Miami Big Brothers Big Sisters program has big effect on the lives of the ‘littles’
By: Marcus Lim
When Karla Moran was a freshman at Hialeah-Miami Lakes High School in 2013, she was shy and communicated very little. A chance pairing through the Big Brothers Big Sisters of Miami’s program “School to Work” placed her as a “little” to May-Ling Martinez, her “big,” her mentor for three years. Now, Moran is confident, open-minded and landed her first job.
The program pairs high school students with established, working professionals to give them a taste of what the working world is like. Along the way, the big helps their little with résumés and interview preparation, and potentially the two form a close relationship like Moran and Martinez did.
Martinez, a senior vice president at Perry Ellis International, said she “gained a daughter” by being Moran’s big, attending her high school graduation. Moran is now attending Barry University majoring in biology.
“This program helped us get closer, and we still continued a relationship when the program ended,” Martinez said. “Going to her high school graduation was very emotional … and I look forward to being part of her college education.”
Martinez also helped Moran get noticed by Perry Ellis International, where Moran now works part time at Dolphin Mall as a sales associate.
On Wednesday, Perry Ellis International is hosting an internal “job fair” for its BBBS School to Work program participants, giving other high school students the same chance that Moran had: a career opportunity within the company. And in a reversal of roles, Moran will be the one interviewing applicants and sharing her experiences.
“I think it’s an amazing opportunity to work and grow in this environment; you have to understand that not everyone is the same … [and] don’t like being approached the same way, and you talk to them in different ways,” Moran said. “It’s a great experience, but as a sales associate, you help people feel better about themselves. There’s nothing better than having someone saying that you helped them. It’s a rewarding job, and I love what I do.”
There have been similar stories of bigs helping littles succeed once they graduate from high school, which Gale Nelson, president of BBBS Miami, hoped for when it launched the program in 2006.
“The best investment literally is in our children — they will pay us back for years to come,” Nelson said. “Everyone can relate to having a special friend, a hero, a personal counsel in our life. … We deliver immeasurable results that a community needs, a community can see and a community should invest in.”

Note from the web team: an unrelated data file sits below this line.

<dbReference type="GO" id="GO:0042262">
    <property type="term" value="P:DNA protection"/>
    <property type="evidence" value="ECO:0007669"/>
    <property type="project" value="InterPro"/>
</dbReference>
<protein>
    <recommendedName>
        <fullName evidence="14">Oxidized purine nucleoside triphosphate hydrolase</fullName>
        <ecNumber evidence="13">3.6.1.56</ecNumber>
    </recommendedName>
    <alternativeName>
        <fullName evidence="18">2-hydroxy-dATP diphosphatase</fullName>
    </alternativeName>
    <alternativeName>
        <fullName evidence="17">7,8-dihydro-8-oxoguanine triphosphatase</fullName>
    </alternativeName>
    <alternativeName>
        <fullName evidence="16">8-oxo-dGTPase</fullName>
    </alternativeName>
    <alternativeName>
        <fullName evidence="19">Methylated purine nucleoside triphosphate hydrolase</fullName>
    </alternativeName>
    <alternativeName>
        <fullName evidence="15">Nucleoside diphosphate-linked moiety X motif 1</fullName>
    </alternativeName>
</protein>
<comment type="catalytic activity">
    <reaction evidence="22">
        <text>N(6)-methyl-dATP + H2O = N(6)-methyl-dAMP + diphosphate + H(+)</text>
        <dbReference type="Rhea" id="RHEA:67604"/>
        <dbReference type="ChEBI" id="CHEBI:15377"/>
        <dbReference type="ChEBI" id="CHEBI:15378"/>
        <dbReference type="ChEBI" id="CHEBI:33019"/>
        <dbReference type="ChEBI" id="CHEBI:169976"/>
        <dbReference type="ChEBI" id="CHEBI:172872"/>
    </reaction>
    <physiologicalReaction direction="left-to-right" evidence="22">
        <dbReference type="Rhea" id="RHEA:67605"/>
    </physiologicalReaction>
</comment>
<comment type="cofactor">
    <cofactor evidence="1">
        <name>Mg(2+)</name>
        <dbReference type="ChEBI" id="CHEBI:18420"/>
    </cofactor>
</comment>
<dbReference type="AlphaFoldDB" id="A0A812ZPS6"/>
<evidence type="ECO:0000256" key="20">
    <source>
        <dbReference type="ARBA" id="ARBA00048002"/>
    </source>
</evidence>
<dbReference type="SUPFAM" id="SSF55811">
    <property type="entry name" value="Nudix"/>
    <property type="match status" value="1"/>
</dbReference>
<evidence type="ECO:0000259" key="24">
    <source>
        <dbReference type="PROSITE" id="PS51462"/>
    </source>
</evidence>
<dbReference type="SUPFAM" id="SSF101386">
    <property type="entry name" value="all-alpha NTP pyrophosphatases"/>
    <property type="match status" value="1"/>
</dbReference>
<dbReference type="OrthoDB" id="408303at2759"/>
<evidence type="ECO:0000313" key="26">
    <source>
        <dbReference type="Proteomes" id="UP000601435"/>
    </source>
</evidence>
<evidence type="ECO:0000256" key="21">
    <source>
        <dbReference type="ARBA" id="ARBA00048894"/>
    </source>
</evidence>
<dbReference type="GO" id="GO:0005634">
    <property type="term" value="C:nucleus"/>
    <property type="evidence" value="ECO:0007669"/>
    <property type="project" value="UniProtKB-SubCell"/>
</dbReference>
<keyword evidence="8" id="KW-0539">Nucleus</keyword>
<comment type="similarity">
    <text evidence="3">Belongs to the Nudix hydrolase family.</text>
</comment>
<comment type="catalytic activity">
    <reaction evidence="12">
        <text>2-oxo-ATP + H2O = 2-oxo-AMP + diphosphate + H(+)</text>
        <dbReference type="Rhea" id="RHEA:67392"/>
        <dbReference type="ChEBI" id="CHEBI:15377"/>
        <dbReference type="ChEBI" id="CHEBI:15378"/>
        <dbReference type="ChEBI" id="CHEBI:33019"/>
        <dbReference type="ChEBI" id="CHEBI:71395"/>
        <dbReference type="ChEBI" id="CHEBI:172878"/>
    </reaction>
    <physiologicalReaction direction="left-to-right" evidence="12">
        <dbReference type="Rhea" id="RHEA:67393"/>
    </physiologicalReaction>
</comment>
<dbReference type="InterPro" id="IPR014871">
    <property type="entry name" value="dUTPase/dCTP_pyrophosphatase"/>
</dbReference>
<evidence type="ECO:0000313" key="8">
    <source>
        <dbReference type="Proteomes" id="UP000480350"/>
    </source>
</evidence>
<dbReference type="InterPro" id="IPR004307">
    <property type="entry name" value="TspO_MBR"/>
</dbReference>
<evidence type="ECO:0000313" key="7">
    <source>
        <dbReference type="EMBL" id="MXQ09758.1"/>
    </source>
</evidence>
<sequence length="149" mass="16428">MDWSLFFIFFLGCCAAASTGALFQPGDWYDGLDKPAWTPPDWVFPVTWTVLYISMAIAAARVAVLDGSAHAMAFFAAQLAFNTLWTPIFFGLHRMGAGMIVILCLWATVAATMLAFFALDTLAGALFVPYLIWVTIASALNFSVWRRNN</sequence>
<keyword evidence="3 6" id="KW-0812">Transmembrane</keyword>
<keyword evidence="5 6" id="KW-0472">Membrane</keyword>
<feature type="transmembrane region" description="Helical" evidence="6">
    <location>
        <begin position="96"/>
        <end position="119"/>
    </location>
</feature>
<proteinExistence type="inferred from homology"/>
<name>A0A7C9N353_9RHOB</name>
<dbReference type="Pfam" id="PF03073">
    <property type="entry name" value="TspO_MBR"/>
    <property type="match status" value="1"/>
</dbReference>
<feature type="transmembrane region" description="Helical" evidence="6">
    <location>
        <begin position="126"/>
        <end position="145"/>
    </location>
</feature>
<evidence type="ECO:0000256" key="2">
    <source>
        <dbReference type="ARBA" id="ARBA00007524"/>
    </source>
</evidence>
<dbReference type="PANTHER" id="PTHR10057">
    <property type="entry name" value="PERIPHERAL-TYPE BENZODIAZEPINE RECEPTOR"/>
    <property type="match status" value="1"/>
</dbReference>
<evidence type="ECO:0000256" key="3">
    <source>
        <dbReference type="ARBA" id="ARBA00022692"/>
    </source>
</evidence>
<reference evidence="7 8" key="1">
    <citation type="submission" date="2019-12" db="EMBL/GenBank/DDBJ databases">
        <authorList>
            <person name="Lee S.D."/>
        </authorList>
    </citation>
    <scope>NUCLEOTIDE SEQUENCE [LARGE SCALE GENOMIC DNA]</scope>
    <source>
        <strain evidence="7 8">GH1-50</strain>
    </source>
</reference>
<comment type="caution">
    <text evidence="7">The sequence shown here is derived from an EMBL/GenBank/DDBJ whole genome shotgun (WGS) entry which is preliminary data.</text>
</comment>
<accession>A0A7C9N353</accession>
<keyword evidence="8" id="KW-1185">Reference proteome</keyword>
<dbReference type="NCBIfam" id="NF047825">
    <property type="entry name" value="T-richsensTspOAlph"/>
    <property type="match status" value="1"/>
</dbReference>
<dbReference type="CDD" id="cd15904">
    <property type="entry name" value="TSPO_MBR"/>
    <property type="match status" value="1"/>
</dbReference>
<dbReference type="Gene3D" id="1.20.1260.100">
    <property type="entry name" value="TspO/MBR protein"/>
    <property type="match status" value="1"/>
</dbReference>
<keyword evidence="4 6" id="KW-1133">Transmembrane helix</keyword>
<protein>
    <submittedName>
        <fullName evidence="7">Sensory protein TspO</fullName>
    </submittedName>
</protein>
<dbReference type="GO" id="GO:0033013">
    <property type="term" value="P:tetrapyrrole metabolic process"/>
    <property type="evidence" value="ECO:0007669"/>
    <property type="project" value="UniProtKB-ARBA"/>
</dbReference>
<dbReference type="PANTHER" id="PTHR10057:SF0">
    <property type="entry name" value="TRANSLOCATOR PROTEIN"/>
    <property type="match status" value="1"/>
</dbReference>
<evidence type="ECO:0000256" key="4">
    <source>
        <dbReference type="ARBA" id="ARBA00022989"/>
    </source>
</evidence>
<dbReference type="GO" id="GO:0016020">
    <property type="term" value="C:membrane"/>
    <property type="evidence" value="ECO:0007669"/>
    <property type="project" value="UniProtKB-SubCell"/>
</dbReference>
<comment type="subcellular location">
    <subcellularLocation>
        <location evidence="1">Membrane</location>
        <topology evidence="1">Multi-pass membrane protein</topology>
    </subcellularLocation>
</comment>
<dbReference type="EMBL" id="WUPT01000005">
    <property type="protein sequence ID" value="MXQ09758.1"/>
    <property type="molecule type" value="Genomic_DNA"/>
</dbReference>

When Nelson helped design the program, he wanted to eliminate two problems. The first was how most BBBS volunteers wanted their littles to be younger children, leaving high school students not being picked. The other issue was that they didn’t have many volunteers from the corporate world, the main reason being that they did not have much time. The school-to-work program addresses both problems, resulting in more than 1,100 high school students participating and more than 60 corporate brands partnered with BBBS.
The time together is simply structured. Once a month from 9 a.m. to 1 p.m., there’s transportation from the little’s school to their big’s workplace, breakfast together, life skill training such as helping with interview techniques and portfolio builders, and serving as a role model. This takes place during regular school and working hours.
“Even if we meet only once a month, it’s been a big change to the program. Trust me, it is well worth it,” Martinez said of her time with Moran. “Even for mentors, as well, you take on the challenge and try to figure out what the weaknesses are, what the strengths are, and bring the best out of them.”
According to Nelson, the program has helped increase the high school graduation rate, and 95 percent of littles who graduate plan to go to college.
“The responsibility of mentors is helping children and I can’t thank the leadership of all the companies,” Nelson said. “It’s the gift that keeps on giving. They are preparing tomorrow’s workforce.”
Click here to view the original article.